By Dr. Gregor Hodgson, Reef Check Executive Director
On 14 February, Reef Check attended the UK launch of the International Year of the Reef 2018 (IYOR) by His Royal Highness The Prince of Wales through the International Sustainability Unit — founded by HRH The Prince of Wales and set up to improve conservation. Prince Harry also attended the event alongside his father. By giving a rousing speech about the coral reef crisis, the HRH The Prince of Wales gave a significant lift to everyone's hopes that the public and politicians around the world will realize that it is not too late, and it is vitally important to conserve these ecosystems. Kudos go to Kristian Teleki of ISU who organized the gathering along with significant press coverage.
In addition to having royalty involved, what was different about this meeting was that two new approaches were prominently featured. It was not just science as usual. The success of the film Chasing Coral has helped to launch a major PR campaign by the Ocean Agency to save reefs combined with a scientific approach. This has been a huge missing link in the past. The 50 Reefs project is a game-changer for coral reef conservation. It is essential to build the public “demand side” that will lead to public pressure on political leaders in every country to reduce greenhouse gas emissions and slow climate change so that coral reefs can survive. With the help of celebrities like Prince Harry and his ability to pull in other A-list celebrities to build support for coral reefs, this will dramatically increase the attention paid to this last-ditch effort to save the world's coral reefs.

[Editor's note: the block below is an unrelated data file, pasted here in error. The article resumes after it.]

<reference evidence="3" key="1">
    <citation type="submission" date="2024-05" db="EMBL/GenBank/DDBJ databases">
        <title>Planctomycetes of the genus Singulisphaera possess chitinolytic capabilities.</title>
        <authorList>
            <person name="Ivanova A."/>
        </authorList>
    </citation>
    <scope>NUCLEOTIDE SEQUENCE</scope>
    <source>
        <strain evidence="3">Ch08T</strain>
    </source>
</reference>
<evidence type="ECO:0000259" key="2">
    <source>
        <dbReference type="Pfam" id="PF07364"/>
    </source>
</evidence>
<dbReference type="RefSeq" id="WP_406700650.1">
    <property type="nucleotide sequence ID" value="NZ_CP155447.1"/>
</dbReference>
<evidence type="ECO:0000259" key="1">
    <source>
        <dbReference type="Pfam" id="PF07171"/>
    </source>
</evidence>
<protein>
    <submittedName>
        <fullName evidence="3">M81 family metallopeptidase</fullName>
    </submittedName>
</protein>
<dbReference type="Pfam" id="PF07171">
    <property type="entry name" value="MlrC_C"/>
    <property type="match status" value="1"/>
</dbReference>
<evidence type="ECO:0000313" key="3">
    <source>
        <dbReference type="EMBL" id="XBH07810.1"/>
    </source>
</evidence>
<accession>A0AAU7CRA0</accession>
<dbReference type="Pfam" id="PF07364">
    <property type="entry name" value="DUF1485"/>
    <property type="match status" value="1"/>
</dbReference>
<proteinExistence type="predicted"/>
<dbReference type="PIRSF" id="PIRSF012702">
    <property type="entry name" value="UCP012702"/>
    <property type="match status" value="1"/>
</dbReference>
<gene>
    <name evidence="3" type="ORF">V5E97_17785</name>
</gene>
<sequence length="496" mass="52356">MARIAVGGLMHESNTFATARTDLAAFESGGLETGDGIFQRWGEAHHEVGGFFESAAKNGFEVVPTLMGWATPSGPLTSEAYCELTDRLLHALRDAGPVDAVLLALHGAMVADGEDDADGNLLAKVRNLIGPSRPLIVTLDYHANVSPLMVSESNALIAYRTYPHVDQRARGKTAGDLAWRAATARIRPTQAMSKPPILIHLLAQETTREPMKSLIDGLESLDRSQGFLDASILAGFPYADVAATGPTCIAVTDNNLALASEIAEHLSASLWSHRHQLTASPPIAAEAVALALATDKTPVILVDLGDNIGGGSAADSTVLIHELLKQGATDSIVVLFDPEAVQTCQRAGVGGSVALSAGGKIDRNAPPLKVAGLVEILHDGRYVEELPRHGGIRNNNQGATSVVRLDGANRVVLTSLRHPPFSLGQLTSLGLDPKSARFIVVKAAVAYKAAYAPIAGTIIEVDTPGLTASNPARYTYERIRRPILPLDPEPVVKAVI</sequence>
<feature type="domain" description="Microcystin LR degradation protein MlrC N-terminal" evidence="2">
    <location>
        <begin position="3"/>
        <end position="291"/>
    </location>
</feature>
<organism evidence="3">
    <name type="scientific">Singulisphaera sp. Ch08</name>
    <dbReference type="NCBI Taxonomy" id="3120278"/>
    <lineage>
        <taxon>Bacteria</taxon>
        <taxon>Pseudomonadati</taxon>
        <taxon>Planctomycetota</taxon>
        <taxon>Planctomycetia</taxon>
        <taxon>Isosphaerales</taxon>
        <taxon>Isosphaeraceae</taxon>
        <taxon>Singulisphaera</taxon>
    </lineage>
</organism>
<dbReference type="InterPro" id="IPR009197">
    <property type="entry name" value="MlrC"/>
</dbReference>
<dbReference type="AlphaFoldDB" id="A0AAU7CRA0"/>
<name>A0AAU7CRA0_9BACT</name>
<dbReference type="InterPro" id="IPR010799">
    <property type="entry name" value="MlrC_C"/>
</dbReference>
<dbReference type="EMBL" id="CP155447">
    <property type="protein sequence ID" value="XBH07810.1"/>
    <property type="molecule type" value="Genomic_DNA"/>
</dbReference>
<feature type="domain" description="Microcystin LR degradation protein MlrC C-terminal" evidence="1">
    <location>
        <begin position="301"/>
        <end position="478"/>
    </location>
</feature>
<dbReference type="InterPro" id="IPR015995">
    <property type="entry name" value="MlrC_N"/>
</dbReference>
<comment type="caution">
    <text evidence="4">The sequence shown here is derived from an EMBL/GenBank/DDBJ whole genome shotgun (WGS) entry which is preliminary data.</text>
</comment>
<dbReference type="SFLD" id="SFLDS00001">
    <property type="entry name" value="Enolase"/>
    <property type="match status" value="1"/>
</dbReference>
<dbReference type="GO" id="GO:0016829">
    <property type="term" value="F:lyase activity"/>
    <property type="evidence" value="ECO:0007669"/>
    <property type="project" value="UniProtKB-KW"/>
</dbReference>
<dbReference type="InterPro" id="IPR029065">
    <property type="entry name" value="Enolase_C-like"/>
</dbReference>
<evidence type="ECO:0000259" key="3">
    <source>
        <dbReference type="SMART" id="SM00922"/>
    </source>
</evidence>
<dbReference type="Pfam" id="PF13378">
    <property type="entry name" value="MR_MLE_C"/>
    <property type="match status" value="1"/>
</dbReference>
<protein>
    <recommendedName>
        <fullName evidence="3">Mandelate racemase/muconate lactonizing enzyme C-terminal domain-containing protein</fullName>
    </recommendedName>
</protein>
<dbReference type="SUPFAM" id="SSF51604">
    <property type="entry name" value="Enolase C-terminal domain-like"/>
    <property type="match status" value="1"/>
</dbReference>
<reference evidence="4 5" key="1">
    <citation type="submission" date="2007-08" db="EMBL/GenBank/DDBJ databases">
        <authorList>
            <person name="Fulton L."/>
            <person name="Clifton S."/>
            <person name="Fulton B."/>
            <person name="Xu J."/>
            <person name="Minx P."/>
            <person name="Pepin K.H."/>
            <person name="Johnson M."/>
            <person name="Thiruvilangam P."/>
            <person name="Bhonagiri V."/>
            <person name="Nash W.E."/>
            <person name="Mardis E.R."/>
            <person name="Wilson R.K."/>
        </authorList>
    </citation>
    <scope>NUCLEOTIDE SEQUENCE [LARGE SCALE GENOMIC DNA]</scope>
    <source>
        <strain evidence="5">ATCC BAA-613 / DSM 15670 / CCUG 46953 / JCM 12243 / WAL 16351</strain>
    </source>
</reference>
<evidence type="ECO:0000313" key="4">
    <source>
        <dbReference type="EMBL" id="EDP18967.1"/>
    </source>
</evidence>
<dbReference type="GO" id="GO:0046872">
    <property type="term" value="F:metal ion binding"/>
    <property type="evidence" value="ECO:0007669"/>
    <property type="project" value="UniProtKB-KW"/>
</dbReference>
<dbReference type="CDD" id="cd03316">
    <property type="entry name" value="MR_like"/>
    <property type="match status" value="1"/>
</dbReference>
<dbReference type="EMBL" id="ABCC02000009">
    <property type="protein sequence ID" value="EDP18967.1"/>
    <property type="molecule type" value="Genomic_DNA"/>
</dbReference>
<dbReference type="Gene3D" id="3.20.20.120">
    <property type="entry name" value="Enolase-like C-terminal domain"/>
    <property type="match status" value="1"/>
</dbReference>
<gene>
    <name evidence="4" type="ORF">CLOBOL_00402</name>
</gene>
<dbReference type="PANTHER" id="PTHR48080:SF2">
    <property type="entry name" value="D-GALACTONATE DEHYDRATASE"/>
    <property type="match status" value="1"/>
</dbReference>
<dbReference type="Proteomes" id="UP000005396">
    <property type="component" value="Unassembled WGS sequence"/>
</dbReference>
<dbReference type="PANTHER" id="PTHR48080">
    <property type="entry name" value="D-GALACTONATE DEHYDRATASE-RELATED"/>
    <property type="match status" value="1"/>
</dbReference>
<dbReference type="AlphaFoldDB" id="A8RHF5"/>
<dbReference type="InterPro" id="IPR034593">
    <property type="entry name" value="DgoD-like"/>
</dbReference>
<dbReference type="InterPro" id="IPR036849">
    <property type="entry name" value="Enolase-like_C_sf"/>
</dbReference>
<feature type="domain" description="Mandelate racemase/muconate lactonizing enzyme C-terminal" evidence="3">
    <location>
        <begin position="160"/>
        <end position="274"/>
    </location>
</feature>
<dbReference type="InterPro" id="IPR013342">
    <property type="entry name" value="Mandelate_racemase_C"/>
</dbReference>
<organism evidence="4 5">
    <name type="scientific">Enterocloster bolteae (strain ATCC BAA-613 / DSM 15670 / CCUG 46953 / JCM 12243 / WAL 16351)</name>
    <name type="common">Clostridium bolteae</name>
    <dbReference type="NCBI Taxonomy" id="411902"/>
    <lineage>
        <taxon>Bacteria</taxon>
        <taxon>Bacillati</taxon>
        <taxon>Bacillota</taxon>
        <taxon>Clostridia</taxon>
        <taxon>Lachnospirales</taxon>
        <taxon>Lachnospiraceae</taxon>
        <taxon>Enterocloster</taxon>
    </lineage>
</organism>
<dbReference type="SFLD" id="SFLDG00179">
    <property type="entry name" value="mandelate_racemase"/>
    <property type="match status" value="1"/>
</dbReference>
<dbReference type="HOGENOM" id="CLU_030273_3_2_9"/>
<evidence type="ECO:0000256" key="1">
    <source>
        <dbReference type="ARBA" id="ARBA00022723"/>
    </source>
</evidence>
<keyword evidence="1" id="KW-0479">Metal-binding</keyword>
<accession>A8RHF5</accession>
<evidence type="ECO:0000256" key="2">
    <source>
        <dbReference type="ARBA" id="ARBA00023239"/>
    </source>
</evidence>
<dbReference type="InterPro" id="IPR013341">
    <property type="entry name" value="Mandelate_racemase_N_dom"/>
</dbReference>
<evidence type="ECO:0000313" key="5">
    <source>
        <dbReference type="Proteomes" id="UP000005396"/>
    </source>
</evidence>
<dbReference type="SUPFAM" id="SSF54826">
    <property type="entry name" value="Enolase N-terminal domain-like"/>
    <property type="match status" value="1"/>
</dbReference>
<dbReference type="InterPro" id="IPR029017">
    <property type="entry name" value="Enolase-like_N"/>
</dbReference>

His Royal Highness The Prince of Wales speaks with Reef Check Executive Director Dr. Gregor Hodgson
The new project will also allow testing of the tool box of new ideas on resilience-building with the help of a high-powered group of scientists from the Wildlife Conservation Society, Queensland University and University of Hawai'i. Restoration could save a few reefs in human lifespan terms, albeit at great cost. From Reef Check's perspective, humans don't live very long compared to corals, but this could help people at least feel like we are doing “something” on the ground, although ultimately restoration is too expensive on the scale of the Great Barrier Reef that was seriously damaged during 2015-16.
In addition there were several “impact investors” attending the meeting looking for high quality projects to support. Impact investors are looking primarily for social and environmental achievements rather than just financial profit. This new mix of impact investors and scientists was a pleasure to see.
What is still missing is a lobby group in each country to directly educate and prod senior politicians on the urgency and rationale to support actions that will prevent further damage to coral reefs. Government environmental departments have little power. Reef Check successfully assisted in the lead up to the 2015 COP21 Climate Change talks by creating an informal lobby group called the Coral Reef Coalition. This helped to push for the 1.5 degree C limit. Perhaps the new PR campaign will help lead to the creation of more much-needed lobby groups for coral reefs in some of the 101 countries with coral reefs.